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Local Docs Recommend ABCs of Back-To-School Health

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Avoid potential health hazards before hitting the books

Local families are scrambling to check off their back-to-school lists, buying supplies, clothes and more. But doctors say it’s important to add one more item to that list — a checkup for your child’s health. That’s why doctors at local American Family Care and AFC/Doctors Express centers have created the ABCs of Back to School Health.

“Making sure your child is up to date on immunizations and is physically fit for school can prevent a number of problems down the line,” said Dr. Bruce Irwin, CEO of American Family Care and AFC/Doctors Express, a local medical practice. “Our clinics offer back to school physicals and immunizations daily, and we’re open late, so busy families can fit a visit into their schedules.”

Athlete Awareness:  Heat-related illnesses often strike during summer/ fall sports prep. A recent study found that athlete heat death rates are rising with 18 deaths between 2005 and 2009, and 20-22 more since 2010. High school football players account for most of the deaths.

The National Athletic Trainers Association says athletes can do their part to stay healthy in the heat and avoid dangerous conditions like heat exhaustion and heat stroke.
•    Work slowly to build up endurance in hot situations.
•    Get plenty of sleep
•    Drink lots of fluids before, during and after workouts.
•    Quick cooling is key to preventing deaths; ice baths can save lives.

Better Backpack:  Heavy backpacks can strain kids’ muscles and can cause long term damage over a period of time. The American Academy of Pediatrics (AAP) found the average sixth-grader carries a backpack weighing more than 18 pounds, with some reaching as much as 30 pounds. The academy recommends that backpacks weigh no more than 10 to 20 percent of a child’s weight.

The AAP offers some tips for better backpacks.
•    Backpacks with shoulder straps and padded backs can better distribute the weight of a backpack. Make sure your child uses both shoulder straps on their backpack. Putting the entire weight of the backpack on one shoulder can strain muscles.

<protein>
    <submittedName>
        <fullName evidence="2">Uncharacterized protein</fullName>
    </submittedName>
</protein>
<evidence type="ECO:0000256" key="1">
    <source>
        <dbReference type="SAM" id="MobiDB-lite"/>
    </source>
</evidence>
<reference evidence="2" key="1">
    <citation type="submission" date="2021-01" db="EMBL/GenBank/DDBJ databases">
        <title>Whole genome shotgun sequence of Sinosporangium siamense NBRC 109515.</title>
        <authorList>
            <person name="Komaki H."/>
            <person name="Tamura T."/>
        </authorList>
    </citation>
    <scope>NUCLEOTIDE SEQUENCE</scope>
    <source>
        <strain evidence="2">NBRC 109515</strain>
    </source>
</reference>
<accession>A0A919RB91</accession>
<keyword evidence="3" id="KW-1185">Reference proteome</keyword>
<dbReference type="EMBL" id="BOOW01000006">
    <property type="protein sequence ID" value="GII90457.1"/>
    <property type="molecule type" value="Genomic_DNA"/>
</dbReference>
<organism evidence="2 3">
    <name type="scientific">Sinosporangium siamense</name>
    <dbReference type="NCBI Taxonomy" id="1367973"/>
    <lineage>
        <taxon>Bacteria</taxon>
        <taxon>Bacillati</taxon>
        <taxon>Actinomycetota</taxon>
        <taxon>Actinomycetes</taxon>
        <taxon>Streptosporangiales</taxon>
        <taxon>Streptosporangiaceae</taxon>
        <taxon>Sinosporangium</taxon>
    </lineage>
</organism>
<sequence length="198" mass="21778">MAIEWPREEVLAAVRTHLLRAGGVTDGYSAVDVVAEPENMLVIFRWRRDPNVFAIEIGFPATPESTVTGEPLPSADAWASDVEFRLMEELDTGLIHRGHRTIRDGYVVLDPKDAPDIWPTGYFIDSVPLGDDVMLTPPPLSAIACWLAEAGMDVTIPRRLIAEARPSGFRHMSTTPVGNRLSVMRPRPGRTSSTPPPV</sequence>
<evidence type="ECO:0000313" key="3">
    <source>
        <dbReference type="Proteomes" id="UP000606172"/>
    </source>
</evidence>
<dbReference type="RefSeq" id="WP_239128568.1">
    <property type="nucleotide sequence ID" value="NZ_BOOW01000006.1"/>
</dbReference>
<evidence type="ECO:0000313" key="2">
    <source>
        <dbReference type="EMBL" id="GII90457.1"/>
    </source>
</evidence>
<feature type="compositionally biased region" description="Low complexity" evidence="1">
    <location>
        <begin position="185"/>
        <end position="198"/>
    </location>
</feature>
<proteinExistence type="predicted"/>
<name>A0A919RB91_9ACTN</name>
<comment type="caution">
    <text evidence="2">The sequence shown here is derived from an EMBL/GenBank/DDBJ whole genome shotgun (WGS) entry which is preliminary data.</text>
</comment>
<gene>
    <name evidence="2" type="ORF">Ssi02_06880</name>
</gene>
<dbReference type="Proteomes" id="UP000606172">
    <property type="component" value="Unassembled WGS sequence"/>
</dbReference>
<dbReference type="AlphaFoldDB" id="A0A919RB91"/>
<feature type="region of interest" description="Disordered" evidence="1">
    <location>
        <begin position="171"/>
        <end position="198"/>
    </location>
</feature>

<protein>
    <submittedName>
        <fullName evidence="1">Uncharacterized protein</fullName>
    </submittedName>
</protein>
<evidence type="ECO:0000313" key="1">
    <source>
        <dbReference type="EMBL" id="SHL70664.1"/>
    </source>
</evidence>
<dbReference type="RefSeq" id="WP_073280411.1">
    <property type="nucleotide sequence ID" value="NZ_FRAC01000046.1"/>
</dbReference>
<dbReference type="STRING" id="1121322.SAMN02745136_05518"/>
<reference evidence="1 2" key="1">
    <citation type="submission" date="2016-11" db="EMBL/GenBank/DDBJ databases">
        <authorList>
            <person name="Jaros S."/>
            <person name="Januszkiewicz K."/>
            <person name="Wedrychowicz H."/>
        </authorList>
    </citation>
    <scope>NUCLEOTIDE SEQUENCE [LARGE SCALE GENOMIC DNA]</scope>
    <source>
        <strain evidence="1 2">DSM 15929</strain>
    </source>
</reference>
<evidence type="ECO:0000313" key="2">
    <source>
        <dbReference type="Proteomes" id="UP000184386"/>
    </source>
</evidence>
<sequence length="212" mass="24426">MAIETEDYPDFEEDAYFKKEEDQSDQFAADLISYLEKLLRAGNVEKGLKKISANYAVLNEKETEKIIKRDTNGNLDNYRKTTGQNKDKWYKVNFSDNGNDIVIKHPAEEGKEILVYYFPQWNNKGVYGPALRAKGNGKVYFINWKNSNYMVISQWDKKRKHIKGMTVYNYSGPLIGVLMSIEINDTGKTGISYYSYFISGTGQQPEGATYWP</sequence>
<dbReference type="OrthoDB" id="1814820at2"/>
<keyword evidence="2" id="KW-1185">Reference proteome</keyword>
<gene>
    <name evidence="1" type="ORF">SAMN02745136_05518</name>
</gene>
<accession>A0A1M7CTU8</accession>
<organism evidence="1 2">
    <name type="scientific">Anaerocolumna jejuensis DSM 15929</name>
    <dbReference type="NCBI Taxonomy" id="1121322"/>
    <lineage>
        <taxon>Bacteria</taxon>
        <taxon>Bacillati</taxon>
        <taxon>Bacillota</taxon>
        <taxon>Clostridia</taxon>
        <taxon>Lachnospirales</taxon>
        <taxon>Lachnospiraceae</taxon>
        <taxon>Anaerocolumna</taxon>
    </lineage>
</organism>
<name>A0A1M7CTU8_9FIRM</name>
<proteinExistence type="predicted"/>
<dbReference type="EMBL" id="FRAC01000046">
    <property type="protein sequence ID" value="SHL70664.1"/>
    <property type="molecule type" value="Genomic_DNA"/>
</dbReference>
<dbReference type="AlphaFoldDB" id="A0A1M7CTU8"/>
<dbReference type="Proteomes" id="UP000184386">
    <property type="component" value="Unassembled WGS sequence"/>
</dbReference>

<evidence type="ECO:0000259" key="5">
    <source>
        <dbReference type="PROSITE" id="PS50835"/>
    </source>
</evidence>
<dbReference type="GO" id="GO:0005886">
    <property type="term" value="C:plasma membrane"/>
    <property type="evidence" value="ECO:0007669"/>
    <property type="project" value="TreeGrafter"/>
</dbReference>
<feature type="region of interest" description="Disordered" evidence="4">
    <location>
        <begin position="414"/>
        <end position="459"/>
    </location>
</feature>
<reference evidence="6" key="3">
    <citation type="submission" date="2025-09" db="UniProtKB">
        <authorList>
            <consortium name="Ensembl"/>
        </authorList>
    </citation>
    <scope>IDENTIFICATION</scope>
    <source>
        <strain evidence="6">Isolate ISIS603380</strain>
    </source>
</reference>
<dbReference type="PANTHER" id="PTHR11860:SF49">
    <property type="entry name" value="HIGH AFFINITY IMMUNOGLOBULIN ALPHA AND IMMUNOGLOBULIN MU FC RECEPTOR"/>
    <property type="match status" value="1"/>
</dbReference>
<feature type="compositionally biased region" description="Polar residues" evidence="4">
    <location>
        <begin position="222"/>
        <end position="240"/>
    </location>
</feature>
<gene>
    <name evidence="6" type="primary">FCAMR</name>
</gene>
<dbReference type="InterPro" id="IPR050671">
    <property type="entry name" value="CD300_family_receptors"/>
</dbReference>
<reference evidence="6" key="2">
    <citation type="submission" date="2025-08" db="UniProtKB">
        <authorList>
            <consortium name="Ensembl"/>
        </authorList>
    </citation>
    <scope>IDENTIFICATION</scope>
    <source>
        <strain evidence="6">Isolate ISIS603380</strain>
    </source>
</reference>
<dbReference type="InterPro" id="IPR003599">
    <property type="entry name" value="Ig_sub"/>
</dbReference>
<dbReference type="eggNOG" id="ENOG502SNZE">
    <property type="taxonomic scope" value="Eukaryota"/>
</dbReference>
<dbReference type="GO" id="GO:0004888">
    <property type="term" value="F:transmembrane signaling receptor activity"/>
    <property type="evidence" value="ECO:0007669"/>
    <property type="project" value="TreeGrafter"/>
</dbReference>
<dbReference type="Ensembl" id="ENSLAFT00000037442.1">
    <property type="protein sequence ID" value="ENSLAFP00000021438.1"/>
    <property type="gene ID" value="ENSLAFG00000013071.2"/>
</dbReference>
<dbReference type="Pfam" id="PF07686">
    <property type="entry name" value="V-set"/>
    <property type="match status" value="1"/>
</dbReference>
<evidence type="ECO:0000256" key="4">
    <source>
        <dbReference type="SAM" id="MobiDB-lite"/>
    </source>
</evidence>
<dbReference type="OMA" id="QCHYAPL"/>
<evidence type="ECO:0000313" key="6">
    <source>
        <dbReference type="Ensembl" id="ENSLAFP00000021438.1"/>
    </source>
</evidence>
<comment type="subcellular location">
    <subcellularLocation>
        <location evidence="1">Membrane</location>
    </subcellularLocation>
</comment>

•    Organize your child’s backpack with heavier items close to the center of the back.
•    Use the available compartments to distribute items equally throughout the pack.
•    Rolling backpacks can be great for heavier loads, but your child must be able to carry it up the stairs or through inclement weather.

Clean Hands and Surfaces:  Since children are highly likely to be exposed to germs at school, here are some of the most common illnesses that strike children during the school year.
•    Meningitis and meningococcal disease
•    Influenza
•    Norovirus
•    MRSA (staph)
•    Pertussis (whooping cough)

Simple safety tips like regular hand washing and up-to-date immunizations can help prevent the spread of these infections. Local doctors say a back to school checkup can make sure your child is healthy enough for the school environment. A quick checkup offers a chance to catch up on vaccines, get a doctor’s note for necessary medications at school or get a sports physical.

(Sources: American Academy of Pediatrics, National Athletics Trainers Association, National Institutes for Health, Clinical Infectious Diseases journal, U.S. News and World Report)

iEfficient.com Empowers Inland Empire Water Users to Cut Waste

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Cities, water agencies collaborate to launch new web tool for IE residents

INLAND EMPIRE, CA -Nearly 20 water agencies and city governments across the Inland Empire have collaborated to launch iEfficient.com, a comprehensive water conservation website supported by a coordinated multimedia public outreach effort urging Inland Empire residents to end water waste.

At iEfficient.com, which went live today, visitors can connect to existing conservation resources and information about how to protect the region’s precious water supplies. Along with a mobile app under development, the site links users to their water providers and the water-saving rebates and programs available to them.